Joey Hess: a bitter pill for Microsoft Copilot

Joey Hess — one very proficient Haskell hacker (he wrote git-annex and scroll) — deployed a trick to confuse Copilot. The trick takes advantage of Haskell extensions.

Link to the full article.

I know zero about Copilot, but I found it amusing that extensions could be (ab)used in such a way.


Pick an extension and add code that loops when it’s not enabled. Or when it is enabled. Or when the wrong combination of extensions are enabled.

Besides being a dig at Copilot, this is also (justified) dig at GHC Haskell.

Language extensions are not inherently bad, but having existing code in a module cease to compile (or *shudder* change runtime behavior) when an extension is switched on is bad. Not all extensions have this problem, but some very popular ones (like OverloadedStrings) do.

Sometimes Haskell is criticized for being 2^number_of_extensions different languages. This is generally overblown, but weird interactions between extensions make it a bit more true.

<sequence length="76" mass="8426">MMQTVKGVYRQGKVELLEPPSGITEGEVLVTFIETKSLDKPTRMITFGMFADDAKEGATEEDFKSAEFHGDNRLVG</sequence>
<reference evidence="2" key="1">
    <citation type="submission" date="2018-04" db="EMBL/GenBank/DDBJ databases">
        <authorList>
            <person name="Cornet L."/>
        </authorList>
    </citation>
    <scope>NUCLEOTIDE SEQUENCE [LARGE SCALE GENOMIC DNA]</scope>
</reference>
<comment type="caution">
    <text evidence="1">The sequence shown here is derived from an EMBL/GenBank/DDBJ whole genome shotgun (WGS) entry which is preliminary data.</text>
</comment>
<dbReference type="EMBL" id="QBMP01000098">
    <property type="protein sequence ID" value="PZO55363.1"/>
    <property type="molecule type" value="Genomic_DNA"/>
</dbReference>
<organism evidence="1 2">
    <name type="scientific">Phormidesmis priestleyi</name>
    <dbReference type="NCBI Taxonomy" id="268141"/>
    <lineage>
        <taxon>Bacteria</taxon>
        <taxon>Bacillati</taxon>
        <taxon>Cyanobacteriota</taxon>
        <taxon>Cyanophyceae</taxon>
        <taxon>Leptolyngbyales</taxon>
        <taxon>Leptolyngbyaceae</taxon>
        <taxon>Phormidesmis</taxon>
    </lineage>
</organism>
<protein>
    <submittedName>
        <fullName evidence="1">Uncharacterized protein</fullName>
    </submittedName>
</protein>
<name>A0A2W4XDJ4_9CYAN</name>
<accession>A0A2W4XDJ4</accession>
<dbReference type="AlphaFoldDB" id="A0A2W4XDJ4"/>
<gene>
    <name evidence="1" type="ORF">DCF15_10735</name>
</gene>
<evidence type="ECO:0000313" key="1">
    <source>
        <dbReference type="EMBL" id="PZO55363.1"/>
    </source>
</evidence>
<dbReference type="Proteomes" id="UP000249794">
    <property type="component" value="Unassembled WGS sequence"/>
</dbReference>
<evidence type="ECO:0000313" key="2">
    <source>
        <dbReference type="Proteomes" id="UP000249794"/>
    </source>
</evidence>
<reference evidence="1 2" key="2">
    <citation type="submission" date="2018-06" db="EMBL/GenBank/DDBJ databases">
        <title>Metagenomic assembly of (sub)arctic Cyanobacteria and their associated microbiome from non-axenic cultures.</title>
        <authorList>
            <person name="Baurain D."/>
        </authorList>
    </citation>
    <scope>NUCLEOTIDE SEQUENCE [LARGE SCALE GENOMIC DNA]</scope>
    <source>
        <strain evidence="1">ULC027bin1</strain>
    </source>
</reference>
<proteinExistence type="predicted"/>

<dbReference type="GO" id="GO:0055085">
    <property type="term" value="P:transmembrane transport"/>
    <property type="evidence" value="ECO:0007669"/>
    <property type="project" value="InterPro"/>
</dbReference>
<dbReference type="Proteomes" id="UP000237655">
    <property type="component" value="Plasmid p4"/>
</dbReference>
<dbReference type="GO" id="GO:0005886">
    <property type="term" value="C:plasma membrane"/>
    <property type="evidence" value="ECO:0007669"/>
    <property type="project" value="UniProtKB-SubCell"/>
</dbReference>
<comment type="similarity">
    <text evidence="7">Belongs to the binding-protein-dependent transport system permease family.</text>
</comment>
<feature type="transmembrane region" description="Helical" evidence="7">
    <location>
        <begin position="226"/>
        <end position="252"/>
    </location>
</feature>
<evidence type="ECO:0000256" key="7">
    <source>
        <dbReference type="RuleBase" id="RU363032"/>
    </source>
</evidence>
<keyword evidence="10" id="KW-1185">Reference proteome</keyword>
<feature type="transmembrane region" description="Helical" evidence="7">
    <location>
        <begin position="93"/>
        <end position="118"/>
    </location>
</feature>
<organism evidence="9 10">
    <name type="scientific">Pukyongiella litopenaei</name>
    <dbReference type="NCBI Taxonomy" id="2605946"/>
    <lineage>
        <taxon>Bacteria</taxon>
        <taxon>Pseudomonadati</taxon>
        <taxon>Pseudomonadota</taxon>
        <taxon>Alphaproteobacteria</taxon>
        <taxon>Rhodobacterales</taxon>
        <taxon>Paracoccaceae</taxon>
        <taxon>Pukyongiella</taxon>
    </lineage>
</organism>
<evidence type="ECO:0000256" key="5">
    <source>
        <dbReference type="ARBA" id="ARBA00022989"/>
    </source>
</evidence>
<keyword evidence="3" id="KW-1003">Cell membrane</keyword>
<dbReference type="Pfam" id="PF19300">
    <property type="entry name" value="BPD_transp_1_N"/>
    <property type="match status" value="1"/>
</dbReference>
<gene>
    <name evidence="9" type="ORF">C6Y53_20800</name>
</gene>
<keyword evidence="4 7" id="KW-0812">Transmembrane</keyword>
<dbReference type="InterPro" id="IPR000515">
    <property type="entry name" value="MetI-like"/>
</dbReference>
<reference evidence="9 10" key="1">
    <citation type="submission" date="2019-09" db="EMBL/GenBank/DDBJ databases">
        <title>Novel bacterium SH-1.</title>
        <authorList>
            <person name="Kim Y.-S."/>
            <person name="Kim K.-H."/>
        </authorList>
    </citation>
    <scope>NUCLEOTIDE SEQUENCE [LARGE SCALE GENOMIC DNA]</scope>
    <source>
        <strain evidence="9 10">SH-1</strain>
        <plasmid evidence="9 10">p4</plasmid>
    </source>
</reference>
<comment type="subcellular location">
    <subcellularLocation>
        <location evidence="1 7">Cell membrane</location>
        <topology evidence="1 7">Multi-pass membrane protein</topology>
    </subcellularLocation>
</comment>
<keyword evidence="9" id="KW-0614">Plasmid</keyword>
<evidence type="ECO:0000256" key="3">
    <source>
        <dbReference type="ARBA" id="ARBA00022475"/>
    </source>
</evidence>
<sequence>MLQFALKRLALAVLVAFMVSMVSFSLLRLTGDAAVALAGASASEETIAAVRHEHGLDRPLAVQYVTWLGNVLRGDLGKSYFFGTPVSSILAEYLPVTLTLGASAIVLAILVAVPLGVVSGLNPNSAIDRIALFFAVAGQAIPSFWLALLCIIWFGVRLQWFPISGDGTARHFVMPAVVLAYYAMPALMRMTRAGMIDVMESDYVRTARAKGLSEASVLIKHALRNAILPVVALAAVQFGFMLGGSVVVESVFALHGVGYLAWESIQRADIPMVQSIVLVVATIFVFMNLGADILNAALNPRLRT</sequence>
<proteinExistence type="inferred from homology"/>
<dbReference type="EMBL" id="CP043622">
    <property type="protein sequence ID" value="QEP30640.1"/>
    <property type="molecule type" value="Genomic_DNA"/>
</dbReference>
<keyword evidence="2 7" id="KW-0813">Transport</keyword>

[…] this is also a (justified) dig at GHC Haskell.

Sarcasm mode: Active

…but haven’t you heard: Glasgol GHC 2021 has been “released” - the “most common” extensions will be enabled by default! Why bother with language standards when there’s only one mainstream implementation?

Sarcasm mode: Offline

  • There used to be one mainstream F/OSS C compiler - gcc;
    then clang arrived…

  • …now there’s an organised effort underway to add Rust to the pantheon of languages supported by GCC (the compiler collection) - traits and all!

  • After they’ve sharpened their claws on Rust, could another single-implementation language (with certain similarities to Rust) draw the attention of this or another group of GCC developers?

Only time will tell…

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The full extent of GHC Haskell abuse:

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